Liu Zhiming, the 51-year-old director of Wuchang Hospital in Wuhan, China, died at 10:54 AM local time Tuesday morning after being infected with coronavirus, according to the Wuhan Health Commission. Multiple Chinese state media outlets like the People’s Daily and Global Times reported Liu’s death yesterday but created confusion after deleting those reports Monday night. One health official in Wuhan insisted on social media that Liu was actually still alive.
At least 1,716 health care workers have been infected with the coronavirus, which causes an illness called COVID-19. The virus has killed 1,873 people, and infected at least 73,325 worldwide, with about 1,900 new cases announced today. At least 7 health professionals have now died in China, including Liu, who is the first hospital director to succumb to the illness.
Chinese state media reported that Liu had died on Monday, before a Wuhan health official took to the Chinese social media site Weibo late Monday to say the hospital director was “still being resuscitated.” News outlets in China quickly deleted their stories and tweets, suggesting he may still be alive. But state-run outlet CCTV confirmed that Liu died Tuesday morning after an announcement from the Wuhan Health Commission.
R.I.P. Liu Zhiming, director of Wuchang Hospital in coronavirus epicenter #Wuhan passed away Tuesday due to #COVID19, becoming the first hospital director to die amid the outbreak that caused over 70,000 infections in #China: reports pic.twitter.com/J2qmDddARN
— Global Times (@globaltimesnews) February 18, 2020
Liu’s medical facility is one of seven hospitals in Wuhan, a city of 11 million people, that have been designated to treat patients with COVID-19. Wuhan, which is in Hubei province, is still where the vast majority of confirmed cases of coronavirus are being treated, and a new analysis suggests the virus is roughly 10 times more deadly than seasonal flu.
The confusion surrounding Liu’s death is similar to early reports from China about Li Wenliang, a 34-year-old doctor and whistleblower in Wuhan who died on February 7. Li’s death was reported on Chinese social media and led to both mourning and public outrage over his treatment by Chinese authorities. Li had been accused of spreading unfounded rumours and panic when the coronavirus first emerged in December 2019 but has become a national hero in China for his bravery. Shortly after news of Li’s death, other reports from Chinese state media emerged that he was still alive. Ultimately, Li was declared dead again from coronavirus-related pneumonia, according to state media.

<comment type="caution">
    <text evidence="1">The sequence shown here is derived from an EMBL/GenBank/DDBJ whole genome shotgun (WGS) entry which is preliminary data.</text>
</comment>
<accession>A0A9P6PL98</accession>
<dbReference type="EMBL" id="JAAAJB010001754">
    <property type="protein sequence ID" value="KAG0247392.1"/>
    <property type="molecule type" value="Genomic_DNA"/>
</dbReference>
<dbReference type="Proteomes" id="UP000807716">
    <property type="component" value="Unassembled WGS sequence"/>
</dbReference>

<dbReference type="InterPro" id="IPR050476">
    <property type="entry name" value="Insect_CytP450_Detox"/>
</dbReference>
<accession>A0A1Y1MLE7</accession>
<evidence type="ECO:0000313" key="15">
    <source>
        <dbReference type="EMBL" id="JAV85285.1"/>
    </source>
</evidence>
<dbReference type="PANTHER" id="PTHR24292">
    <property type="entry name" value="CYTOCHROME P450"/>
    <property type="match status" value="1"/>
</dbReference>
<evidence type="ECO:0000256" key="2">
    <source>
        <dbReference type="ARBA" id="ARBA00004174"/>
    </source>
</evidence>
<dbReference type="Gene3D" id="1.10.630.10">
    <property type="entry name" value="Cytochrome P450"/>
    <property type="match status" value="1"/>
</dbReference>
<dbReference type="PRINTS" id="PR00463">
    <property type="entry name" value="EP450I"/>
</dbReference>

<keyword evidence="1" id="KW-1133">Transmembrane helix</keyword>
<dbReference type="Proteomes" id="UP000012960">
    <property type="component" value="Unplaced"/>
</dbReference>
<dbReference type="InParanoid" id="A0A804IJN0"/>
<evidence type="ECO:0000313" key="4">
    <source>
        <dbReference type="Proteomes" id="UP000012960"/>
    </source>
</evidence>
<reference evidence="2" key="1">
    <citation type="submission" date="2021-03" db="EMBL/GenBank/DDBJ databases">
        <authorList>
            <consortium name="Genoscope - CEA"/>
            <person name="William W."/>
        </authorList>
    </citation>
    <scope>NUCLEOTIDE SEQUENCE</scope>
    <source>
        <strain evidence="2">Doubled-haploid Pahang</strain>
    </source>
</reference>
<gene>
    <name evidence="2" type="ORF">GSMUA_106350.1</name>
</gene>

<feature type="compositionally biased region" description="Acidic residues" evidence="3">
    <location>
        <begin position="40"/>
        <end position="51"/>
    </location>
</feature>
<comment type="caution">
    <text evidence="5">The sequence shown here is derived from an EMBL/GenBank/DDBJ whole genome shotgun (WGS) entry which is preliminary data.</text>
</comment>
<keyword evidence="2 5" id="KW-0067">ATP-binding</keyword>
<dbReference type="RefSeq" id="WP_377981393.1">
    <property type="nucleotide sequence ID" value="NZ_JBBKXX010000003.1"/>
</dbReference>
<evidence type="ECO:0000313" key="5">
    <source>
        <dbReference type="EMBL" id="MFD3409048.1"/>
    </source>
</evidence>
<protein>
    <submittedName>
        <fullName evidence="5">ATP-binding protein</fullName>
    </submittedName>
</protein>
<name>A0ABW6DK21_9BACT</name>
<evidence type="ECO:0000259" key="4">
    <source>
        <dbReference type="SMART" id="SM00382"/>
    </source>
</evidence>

Roughly 150 million people are currently on strict lockdown in China in an effort by health authorities to control the spread of the virus, and an estimated 760 million are under some form of rules that restrict their movement, according to the New York Times. Outside of China, there’s cautious optimism that the virus can be contained. But there are also plenty of signs that the coronavirus has the potential to spread far and wide.
Japan’s Health Ministry today reported 88 more cases of COVID-19 on the the Diamond Princess cruise ship, currently docked in Yokohama, Japan, bringing the total of infected from the ship to 542. Of the 88 new cases, 65 had no symptoms, a worrying sign for those who wish to stop the disease from becoming a global pandemic.
Elsewhere in Asia, the Westerdam cruise ship was denied entry to five countries last week after it was determined that a passenger who had gotten off in Hong Kong had tested positive for COVID-19. The ship was finally allowed to dock in Cambodia where the Prime Minister, former Khmer Rouge soldier Hun Sen, greeted people as they disembarked. But now an American who was on the ship has tested positive for the virus in Malaysia.
All 1,455 passengers from the Westerdam are now heading home to 41 different countries, including the United States. Holland America Line, owned by Carnival Cruise Corp, provided this breakdown of the nationalities to Gizmodo via email:
Hong Kong, 29
The cruise line declined to break out the nationalities of the 151 other passengers. But if the Diamond Princess is any guide, it’s entirely possible that some of the 1,455 passengers from the Westerdam have contracted the coronavirus but don’t even know it. Only time will tell.
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